Because, there can never be too much positivity

Hi There!

Welcome to issue #13 :) It’s great to have you here! And if this is your first time here as a new subscriber, then doubly welcome. I hope you find something of relevance here for you.

In this issue - issue #13 - I look at how social media affects us women in mid-life, and how important it is that we’ve known life pre social media. I’ve also included a couple of positives features in this issue - we always need a waft of positive don’t we?

The first waft of positivity is something I’ve seen online - be that a tip, and inspirational message or even just a graphic - that resonates with me. And I’ll endeavour to pass these on to you each issue, my lovely readers :)

The second waft is the latest episode of my podcast, which, quite unintentionally turned out to be a wholly positive interview. When, given the subject matter, it could have got quite dark. But thanks to my lovely guest on the episode, it didn’t.

The whole newsletter is around a 7 minute read. Enjoy x


As a mid life woman, how do you get on with social media?

  • leave it to the youngsters

  • love it - I’m in - no holds barred

  • I’m too old to care

  • What’s social media ?

I have to admit, there are times when I absolutely hate social media and the working world’s dependence on it. Whether you have your own business or part of your job involves helping to market the company you work for, there’s no way you can avoid it. And then, there’s the personal aspect. You are expected to have a presence on at least one platform.

It’s been well documented about the negative effect social media can have on mental health - we’ve all heard the stories of online bullying and trolling severely affecting the mental health of users.

But, given that we’re that little bit older than most users, and can certainly remember a time before social media that was far more carefree, does it affect you as much as it does the younger generation?

I’d like to think that given our age and experience, coupled with the fact that we spent our most formative years in a society that was free from online bullying and didn’t have “perfection” constantly pushed into our consciousness, we possibly have more resilience to deal with these online negative experiences.

But that doesn’t mean we are immune to negative feelings following a trawl through our social media platforms. We can feel just as inferior as the next Millennial who has severe FOMO after looking through their feeds.

And it’s this very issue that the owners of the platforms are choosing to ignore. There are frequent stories in the media about social media’s affect on mental health and, in some tragic cases, how it has been a trigger for suicidal tendencies etc.

Because this is such a major topic, and there are various strands I want to bring in concerning women of our age, I’m splitting this feature into two parts as it could fill the whole newsletter with just this subject.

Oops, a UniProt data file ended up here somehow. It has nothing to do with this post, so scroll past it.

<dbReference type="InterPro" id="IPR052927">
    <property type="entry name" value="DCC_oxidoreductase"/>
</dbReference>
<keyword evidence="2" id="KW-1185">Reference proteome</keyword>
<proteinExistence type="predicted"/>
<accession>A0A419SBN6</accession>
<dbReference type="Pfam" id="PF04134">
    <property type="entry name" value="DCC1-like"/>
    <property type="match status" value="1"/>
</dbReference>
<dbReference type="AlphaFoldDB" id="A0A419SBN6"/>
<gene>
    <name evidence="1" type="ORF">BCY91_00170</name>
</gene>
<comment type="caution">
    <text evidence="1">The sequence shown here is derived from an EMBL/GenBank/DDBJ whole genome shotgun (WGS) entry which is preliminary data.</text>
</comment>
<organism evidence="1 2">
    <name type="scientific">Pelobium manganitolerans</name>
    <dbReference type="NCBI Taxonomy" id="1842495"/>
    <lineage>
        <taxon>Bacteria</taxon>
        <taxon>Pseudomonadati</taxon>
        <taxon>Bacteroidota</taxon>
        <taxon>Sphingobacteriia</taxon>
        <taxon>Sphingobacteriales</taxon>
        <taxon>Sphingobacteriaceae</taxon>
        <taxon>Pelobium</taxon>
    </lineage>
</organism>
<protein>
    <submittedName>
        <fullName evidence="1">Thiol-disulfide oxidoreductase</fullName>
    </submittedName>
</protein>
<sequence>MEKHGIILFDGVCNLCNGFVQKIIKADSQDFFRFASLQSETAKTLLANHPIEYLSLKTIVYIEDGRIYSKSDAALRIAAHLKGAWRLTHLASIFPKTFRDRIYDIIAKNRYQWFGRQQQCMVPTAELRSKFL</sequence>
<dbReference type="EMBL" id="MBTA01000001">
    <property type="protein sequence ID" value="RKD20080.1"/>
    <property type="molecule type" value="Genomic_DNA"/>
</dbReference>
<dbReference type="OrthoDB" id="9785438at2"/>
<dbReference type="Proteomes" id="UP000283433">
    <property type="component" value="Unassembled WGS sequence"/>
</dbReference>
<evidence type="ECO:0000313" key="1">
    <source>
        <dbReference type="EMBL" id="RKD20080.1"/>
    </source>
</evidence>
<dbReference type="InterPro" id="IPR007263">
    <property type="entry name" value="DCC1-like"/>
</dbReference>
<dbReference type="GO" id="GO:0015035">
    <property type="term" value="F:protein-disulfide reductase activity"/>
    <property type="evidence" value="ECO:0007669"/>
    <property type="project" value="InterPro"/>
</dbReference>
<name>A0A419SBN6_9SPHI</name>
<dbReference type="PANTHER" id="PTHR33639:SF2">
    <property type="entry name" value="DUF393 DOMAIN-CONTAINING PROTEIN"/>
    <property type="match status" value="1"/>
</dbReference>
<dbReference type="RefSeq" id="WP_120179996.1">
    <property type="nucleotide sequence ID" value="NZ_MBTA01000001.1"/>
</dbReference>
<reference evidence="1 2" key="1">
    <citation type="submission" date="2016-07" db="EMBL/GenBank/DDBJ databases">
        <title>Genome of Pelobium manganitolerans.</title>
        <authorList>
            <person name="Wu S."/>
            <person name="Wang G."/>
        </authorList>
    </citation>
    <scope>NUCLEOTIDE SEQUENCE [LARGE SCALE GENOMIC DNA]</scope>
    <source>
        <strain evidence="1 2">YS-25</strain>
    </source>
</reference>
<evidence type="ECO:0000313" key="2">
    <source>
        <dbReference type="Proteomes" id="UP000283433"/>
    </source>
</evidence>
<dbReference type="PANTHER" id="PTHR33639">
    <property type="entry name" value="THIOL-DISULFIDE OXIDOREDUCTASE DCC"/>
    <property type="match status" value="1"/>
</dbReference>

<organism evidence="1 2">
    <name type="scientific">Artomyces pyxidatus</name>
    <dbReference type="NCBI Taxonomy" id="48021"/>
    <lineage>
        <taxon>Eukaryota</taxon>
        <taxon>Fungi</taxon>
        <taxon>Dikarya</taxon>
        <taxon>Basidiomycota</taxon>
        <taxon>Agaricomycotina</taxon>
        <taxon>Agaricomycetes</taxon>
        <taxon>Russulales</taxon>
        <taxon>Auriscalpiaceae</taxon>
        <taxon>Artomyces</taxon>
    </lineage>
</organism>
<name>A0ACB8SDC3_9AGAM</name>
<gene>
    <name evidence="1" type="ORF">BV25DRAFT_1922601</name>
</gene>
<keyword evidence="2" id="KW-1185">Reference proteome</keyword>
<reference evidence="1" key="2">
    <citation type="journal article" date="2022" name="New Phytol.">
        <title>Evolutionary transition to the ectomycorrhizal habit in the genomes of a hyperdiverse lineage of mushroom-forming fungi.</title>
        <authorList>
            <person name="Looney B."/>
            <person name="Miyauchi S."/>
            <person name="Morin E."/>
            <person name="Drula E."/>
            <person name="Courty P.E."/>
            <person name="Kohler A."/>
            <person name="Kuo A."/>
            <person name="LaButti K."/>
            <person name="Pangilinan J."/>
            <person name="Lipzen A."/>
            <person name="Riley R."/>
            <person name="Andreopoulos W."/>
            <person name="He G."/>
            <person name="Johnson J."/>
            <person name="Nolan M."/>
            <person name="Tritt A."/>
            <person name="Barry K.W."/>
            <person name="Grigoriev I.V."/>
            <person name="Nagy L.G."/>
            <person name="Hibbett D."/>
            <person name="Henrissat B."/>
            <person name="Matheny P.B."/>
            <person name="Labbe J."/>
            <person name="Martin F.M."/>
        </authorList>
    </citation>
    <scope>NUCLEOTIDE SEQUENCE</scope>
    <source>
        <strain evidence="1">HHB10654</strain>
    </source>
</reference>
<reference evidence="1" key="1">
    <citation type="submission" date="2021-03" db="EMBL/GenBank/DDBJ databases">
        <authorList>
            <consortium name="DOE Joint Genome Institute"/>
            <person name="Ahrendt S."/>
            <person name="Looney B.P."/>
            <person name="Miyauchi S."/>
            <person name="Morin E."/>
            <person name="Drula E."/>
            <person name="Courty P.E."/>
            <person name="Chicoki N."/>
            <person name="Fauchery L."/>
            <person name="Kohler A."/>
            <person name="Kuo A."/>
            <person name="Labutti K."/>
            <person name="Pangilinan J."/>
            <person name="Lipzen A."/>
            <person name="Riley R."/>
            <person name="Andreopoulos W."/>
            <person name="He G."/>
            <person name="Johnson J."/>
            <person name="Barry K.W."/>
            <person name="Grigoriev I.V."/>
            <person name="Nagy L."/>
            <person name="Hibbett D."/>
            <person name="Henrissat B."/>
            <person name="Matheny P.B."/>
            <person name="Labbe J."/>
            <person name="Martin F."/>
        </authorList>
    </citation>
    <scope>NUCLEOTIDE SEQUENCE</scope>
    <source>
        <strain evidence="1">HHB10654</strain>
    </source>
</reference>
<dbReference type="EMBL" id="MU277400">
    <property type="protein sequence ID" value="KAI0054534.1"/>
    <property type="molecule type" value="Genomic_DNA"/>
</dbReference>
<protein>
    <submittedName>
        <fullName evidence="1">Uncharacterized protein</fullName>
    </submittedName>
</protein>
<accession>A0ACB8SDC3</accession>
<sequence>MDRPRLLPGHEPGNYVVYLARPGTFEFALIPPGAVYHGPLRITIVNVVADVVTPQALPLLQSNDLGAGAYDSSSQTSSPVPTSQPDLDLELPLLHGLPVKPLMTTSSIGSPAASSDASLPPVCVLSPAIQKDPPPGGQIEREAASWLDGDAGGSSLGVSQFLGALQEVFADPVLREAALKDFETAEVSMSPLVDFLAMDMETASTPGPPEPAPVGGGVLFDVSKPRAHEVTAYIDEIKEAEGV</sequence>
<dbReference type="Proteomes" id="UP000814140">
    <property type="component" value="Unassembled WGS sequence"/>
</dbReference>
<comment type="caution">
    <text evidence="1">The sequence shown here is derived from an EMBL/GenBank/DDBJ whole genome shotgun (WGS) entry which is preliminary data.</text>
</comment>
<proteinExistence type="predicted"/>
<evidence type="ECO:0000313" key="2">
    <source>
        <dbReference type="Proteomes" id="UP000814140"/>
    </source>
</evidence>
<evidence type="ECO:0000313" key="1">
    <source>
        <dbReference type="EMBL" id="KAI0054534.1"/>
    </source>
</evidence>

So, in the next section which I’ll cover in the next newsletter, I’ll be giving tips on how to still use your favourite social media platforms and stay relatively sane and happy.


Fulfilling my promise to include something that’ll lift your day. Hopefully :)

When it comes anything positive online, I’m a bit of a squirrel. Anything I see that provokes a positive reaction from me, I copy and file away. So, on re-visiting my “library of positivity”, I’ve decided to include the best of them in the newsletter and I’ll endeavour to include one per issue. We all need that during the working week, don’t we? And especially so at our age. So here’s the first one:

“When things go wrong, we tend to be overly critical of ourselves. When this happens, make a list of the negative messages you are telling yourself. Don’t judge them, just write them down. Next, make a list of 10 positive messages to yourself. Imagine you’re speaking to one of your closest friends and consider the positive support you would offer without hesitation.

Read them aloud and become your own reassuring best friend”



And for the final bit of positivity:

It was my total pleasure recently to interview a young lady who I’ve watched grow up, as she lives in the same village as me. Freya Lewis found herself catapulted into the nation’s conciousness after suffering horrendous injuries in the Manchester Arena bombing in May 2017 after an Ariana Grande concert. Salman Abedi was suicide bomber who targeted the mainly young concert-goers and unfortunately Freya and her best friend, Nell Jones, were caught up in the blast. Nell, also from the same village as Freya, sadly lost her life that night, at age 14, and Freya herself suffered horrendous, life-threatening injuries.

However, a battling Freya endured an immensely tough journey back to health, and now, at age 18, she is ready to leap into the next chapter in her life. She will be setting off later this month to take up a place on a performing arts degree at LMA in London, with her long cherished dream of becoming an actress.

However, before she left, Freya agreed to speak to me about her life now - the experience of doing her A-Levels in lockdown conditions and the resulting joy of achieving the results that allow her to follow her dream of attending drama school and hopefully a successful career as an actress.

The resulting interview is ultimately uplifting and inspirational. If you need a bit of an uplift, it’s worth giving it a listen for the 50-odd minutes length of the podcast. You can do that here

So, that’s a wrap for issue 13. Thank you for staying with me and for continuing to subscribe. It means a lot.

All that’s left to say, is to wish you a safe & happy couple of weeks and I’ll see you in a fortnight’s time.

Till then, take care,

Una x